Bones unburied

Pro skateboarder, entrepreneur and filmmaker Stacy Peralta looks back at his old crew, the world’s most famous skateboard team, the Bones Brigade.

Persistence paid off for Peralta.
Persistence paid off for Peralta.

Filmmaker Stacy Peralta has been many things in his life. First, he was a professional skateboarder, getting worldwide acclaim for his freestyle and pool riding as one of the Z-Boys. In the '80s, he became a visionary, co-founding Powell Peralta Skateboards and changing the face of the industry with the introduction of skate videos, advertising and the sport's first great team, the Bones Brigade.

After leaving the industry in the early '90s, Peralta spent the better part of two decades as a documentarian, gaining critical acclaim for Dogtown and Z-Boys (2001), big-wave surfing flick Riding Giants (2004) and his portrayal of the southern Los Angeles gang wars in Crips and Bloods: Made in America (2008).

But during that time, the Bones Brigade never left his mind. Around 2003, years after the release of Dogtown, members of the now defunct Brigade---which included Tony Hawk, Steve Caballero, Mike McGill, Rodney Mullen, Lance Mountain and Tommy Guerrero---came to Peralta in the hopes of getting him to document the team's legacy. His response: "I didn't want to make this film." After playing the role of dual character and director in the Z-Boys documentary, he wasn't ready to put himself at the forefront again.

"Finally two years ago they came back to me and said, 'Look, as a group we are now older than you were when you made Dogtown,' and I said, "OK,'" he says, sighing. "'I'll do it!'"

Bones Brigade: An Autobiography is the personal retelling of the world's most famous skateboard team by the skaters that made it happen.

Work began in October 2010, but at that time Peralta still wasn't sold on the scope of the film.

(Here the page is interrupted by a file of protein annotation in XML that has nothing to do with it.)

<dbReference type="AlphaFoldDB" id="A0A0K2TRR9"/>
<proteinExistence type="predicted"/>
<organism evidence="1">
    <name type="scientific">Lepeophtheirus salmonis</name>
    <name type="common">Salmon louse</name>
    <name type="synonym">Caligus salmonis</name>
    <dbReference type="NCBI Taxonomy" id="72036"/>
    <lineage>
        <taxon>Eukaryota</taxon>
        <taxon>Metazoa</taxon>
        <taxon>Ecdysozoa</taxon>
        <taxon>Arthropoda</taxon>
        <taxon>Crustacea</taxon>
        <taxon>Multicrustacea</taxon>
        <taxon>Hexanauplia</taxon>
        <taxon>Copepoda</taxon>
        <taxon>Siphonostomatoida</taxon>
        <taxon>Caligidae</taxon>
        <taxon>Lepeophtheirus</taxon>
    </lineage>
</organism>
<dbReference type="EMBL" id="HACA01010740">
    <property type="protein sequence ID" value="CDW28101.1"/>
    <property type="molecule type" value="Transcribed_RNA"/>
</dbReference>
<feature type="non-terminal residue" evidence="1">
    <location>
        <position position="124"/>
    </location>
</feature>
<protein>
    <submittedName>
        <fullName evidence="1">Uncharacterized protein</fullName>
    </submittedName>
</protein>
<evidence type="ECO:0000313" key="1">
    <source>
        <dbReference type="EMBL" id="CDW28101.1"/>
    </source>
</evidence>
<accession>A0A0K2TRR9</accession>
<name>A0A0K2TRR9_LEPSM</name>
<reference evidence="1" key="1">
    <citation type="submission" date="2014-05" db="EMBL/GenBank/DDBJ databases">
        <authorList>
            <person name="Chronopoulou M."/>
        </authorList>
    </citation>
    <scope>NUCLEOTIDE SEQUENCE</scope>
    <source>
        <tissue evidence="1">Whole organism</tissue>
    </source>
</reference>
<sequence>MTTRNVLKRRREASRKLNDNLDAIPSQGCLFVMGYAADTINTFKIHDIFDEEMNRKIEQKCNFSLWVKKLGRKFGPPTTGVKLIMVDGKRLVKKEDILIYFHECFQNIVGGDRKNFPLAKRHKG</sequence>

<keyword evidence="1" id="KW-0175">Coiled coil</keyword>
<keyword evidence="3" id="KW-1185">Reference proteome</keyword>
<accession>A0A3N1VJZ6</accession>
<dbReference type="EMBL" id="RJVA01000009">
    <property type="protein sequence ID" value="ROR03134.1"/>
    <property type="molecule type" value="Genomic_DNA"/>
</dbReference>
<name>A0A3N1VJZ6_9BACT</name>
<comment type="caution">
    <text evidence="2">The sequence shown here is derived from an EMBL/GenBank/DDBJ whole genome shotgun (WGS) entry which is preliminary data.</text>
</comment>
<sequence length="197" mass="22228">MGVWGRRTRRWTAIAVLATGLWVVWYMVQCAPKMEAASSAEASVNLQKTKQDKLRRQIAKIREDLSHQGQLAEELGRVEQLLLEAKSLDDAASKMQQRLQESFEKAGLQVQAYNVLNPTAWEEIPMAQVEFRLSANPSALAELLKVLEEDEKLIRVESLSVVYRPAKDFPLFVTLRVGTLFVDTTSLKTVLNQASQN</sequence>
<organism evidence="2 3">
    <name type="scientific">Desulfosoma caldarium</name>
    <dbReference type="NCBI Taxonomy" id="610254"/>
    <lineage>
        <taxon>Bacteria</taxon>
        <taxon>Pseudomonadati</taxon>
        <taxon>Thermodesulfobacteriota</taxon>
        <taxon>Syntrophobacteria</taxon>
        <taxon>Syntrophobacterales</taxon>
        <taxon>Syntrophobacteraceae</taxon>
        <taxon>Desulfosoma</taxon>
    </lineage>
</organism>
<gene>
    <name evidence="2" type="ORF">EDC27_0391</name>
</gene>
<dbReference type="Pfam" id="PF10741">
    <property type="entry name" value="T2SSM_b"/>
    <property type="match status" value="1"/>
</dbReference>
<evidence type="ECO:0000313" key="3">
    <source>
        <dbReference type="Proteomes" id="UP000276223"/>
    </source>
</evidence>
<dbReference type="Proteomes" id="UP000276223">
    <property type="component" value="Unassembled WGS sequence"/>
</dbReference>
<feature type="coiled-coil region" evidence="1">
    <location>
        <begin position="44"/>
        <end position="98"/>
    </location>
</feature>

"I thought it was going to be a small film that would just go straight to DVD with very little hoopla and no festivals whatsoever," he says. "But when we started shooting the film and the guys came in and started talking about the difficulties and obstacles they faced...all of a sudden I found myself as a filmmaker going, 'Wow, this is a much more resonant film than I ever expected it to be.' So at that point I started to take it a bit more seriously."

Working with the tightest budget of his career, Peralta had to get creative when acquiring rights to archival footage for the film. But by October 2011, the film had been submitted to Sundance and interest began to grow, with an online trailer exposing the deep, emotional angle of the film, exploring the crews' feelings of inadequacy and lack of acceptance from their family, the skateboard world and the Bones Brigade themselves.

"As we started to talk about these subjects and explore them more, it really filled the film out and give it a sense of direction, story and drama," Peralta says. "It took it away from skateboarding, which is the ultimate move we wanted to do."

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